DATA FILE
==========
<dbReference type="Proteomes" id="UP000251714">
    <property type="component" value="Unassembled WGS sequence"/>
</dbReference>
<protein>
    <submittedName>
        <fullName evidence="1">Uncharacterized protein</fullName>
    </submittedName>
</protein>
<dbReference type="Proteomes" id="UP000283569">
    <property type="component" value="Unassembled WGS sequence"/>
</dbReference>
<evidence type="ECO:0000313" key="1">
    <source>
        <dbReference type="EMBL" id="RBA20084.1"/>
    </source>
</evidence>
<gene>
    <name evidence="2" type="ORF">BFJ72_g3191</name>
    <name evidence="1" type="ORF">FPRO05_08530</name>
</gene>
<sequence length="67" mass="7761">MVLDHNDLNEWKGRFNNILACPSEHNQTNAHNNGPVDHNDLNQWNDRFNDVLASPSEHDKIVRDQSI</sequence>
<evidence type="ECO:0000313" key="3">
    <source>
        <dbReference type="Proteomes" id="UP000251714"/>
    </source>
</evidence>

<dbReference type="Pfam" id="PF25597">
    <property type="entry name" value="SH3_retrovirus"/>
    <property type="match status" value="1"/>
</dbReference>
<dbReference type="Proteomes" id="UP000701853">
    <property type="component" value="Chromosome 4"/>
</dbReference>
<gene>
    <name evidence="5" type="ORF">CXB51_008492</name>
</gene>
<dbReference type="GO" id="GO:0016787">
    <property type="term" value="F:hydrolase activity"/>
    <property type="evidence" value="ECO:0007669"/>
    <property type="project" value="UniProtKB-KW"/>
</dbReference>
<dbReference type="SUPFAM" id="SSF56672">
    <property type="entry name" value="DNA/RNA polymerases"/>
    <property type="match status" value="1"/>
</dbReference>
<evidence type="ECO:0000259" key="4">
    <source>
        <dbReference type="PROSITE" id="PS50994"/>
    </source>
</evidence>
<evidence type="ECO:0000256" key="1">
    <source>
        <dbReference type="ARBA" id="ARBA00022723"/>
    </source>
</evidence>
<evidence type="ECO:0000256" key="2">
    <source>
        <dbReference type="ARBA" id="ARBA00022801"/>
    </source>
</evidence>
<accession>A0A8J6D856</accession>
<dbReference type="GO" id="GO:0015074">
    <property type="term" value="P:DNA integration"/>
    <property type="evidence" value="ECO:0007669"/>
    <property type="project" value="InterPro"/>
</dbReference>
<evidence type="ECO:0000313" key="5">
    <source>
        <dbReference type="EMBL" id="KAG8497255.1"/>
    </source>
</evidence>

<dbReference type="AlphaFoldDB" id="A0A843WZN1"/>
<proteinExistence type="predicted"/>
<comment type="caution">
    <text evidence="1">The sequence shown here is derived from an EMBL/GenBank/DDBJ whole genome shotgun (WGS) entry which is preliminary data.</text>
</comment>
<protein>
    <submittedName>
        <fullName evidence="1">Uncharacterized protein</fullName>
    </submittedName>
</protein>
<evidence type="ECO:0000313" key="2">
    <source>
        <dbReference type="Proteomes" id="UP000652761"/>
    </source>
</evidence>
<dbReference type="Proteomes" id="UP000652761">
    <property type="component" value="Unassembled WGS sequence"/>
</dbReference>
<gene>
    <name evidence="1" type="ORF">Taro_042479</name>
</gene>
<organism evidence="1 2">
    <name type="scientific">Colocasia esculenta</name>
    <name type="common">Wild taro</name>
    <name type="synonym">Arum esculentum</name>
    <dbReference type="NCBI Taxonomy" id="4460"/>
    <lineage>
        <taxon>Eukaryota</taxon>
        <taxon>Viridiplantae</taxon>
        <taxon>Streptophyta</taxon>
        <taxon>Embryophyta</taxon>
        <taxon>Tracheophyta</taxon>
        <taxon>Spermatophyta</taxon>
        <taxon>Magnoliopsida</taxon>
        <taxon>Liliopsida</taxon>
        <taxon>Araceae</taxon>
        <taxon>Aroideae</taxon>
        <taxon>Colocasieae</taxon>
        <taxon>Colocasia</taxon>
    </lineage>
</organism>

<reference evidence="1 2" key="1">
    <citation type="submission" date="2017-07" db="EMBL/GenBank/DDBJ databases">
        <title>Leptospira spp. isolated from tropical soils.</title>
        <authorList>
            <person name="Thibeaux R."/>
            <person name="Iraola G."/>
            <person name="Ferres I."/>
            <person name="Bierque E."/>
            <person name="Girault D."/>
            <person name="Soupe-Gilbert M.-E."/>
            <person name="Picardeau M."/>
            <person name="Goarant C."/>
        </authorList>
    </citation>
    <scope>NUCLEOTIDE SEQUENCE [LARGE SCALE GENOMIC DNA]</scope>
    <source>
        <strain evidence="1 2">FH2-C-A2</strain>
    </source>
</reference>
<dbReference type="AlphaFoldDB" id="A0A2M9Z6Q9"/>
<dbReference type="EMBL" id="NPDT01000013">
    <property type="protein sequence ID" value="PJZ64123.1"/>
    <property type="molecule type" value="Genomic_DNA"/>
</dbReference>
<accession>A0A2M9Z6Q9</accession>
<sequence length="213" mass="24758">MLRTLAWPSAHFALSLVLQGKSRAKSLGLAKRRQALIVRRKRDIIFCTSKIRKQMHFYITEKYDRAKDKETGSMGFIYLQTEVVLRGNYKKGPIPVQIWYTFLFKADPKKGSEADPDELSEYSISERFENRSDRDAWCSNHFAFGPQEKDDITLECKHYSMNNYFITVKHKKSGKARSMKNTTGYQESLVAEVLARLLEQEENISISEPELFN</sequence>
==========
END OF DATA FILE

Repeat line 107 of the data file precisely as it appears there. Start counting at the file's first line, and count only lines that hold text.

        <taxon>Araceae</taxon>